Although, as McNabb said, nothing is set in stone, the fact that he would have to be placed on waivers in order to be sent back to Manchester and with the Kings knowing that he would be claimed helps solidify his hold on a roster spot with the big club.
But don’t try telling McNabb that.
“I’m not looking at that, he stressed. “I’m just looking to come into camp in good shape, become a better player, make the team and contribute every night. That’s my goal. I’m not really worrying about all that other extra stuff that goes into it.”
Raw Audio Interviews
(Extraneous material and dead air have been removed; click on the arrow to listen):
Brayden McNabb (9:20)
Rob Blake (4:05)
Frozen Royalty’s Brayden McNabb Coverage
Frozen Royalty’s 2014 Off-Season LA Kings Prospects Coverage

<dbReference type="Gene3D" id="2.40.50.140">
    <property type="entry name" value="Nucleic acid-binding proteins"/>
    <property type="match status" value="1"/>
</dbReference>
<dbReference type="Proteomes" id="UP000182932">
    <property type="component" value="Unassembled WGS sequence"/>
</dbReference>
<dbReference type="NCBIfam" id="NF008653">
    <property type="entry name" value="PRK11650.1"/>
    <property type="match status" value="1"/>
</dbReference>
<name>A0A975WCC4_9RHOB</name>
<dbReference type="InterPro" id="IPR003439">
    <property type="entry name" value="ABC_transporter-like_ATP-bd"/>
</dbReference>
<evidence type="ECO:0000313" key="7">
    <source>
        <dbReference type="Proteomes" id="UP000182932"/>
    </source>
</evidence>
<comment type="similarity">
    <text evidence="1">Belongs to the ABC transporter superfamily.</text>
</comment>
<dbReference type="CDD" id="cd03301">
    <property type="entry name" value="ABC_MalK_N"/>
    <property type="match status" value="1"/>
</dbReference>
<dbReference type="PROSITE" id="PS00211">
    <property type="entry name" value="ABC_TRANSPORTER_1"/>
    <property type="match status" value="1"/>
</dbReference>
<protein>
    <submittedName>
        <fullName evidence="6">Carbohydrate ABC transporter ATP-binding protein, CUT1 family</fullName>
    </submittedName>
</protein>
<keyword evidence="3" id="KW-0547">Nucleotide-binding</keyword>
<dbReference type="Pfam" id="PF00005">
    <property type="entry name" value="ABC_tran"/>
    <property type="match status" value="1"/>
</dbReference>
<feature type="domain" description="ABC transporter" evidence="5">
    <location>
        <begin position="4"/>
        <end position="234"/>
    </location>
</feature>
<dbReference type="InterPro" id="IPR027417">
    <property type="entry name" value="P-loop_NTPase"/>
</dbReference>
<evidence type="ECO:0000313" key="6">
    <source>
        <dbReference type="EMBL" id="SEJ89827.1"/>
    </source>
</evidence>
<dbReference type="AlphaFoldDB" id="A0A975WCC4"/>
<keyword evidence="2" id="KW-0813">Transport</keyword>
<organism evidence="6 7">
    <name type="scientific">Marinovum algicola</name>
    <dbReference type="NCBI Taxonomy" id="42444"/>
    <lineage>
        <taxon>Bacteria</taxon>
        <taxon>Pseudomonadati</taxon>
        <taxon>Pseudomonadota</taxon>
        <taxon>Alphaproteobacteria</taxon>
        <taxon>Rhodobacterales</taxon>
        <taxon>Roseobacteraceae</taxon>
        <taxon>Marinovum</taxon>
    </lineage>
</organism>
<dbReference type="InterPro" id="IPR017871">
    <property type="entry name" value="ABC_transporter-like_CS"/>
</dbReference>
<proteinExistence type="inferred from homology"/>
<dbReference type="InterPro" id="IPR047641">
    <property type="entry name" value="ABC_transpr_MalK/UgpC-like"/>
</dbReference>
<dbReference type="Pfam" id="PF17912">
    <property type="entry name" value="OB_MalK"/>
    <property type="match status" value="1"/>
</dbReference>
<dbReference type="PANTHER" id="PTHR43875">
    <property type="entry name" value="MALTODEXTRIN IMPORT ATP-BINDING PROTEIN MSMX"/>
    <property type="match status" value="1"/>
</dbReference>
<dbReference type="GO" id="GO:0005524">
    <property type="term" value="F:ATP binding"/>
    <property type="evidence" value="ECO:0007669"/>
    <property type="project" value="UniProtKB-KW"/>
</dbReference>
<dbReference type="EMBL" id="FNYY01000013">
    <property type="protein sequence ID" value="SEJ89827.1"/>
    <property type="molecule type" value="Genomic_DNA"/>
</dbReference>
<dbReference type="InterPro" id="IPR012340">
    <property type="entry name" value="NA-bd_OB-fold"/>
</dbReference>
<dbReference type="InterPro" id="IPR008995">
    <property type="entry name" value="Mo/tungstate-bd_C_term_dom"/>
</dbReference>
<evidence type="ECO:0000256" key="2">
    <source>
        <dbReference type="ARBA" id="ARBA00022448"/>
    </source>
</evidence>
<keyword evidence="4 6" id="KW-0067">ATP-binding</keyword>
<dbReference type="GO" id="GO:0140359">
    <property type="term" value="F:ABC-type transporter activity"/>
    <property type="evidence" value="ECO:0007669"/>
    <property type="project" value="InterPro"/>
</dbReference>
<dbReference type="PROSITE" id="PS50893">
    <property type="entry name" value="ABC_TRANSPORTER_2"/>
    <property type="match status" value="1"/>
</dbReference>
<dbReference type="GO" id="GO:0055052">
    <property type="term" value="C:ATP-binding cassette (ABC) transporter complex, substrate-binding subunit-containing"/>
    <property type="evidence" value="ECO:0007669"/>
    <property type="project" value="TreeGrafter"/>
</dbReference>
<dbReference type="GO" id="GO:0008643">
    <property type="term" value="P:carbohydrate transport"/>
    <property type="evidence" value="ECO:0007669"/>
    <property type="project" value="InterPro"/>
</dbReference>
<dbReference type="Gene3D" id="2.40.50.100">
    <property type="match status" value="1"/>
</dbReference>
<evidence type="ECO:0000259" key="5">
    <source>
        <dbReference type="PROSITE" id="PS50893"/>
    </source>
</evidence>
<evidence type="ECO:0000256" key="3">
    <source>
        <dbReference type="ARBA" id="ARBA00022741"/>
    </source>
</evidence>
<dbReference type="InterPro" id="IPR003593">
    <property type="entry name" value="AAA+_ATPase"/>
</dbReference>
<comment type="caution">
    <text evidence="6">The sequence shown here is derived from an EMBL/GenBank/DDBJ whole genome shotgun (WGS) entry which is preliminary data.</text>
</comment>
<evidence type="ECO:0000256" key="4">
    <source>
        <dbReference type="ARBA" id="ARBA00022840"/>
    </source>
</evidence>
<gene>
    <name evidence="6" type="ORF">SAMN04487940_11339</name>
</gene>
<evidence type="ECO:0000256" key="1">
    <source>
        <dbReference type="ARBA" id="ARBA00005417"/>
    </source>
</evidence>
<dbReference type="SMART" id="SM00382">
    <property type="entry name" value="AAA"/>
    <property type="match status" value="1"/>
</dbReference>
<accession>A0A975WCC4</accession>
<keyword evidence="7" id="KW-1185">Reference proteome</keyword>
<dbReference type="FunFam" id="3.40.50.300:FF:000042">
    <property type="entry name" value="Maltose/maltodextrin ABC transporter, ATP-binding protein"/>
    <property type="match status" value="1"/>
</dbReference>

- LA Kings Believe The Time Is Now For Forward Prospect Andy Andreoff
- “Simpler” And “Smarter” Will Be Keywords For LA Kings Defenseman Prospect Colin Miller in 2014-15
- LA Kings Center Prospect Nick Shore Doesn’t Stand Out, But That’s A Good Thing
- LA Kings Center Prospect Jordan Weal Is “Doing Everything He Possibly Can To Become An NHL Player”
- RW Prospect Scott Sabourin Could Be Another Diamond In The Rough For LA Kings
- Transition From College Hockey To The AHL Hasn’t Been Easy For LA Kings D Prospect Derek Forbort
- LA Kings Goalie Prospect J.F. Berube Looks To Take An Even Bigger Step Forward In 2014-15
- Adding Strength Is The Priority For LA Kings Defenseman Prospect Zac Leslie
- Polished Off The Ice, LA Kings’ Defenseman Prospect Roland McKeown Is Working To Be Equally Polished On It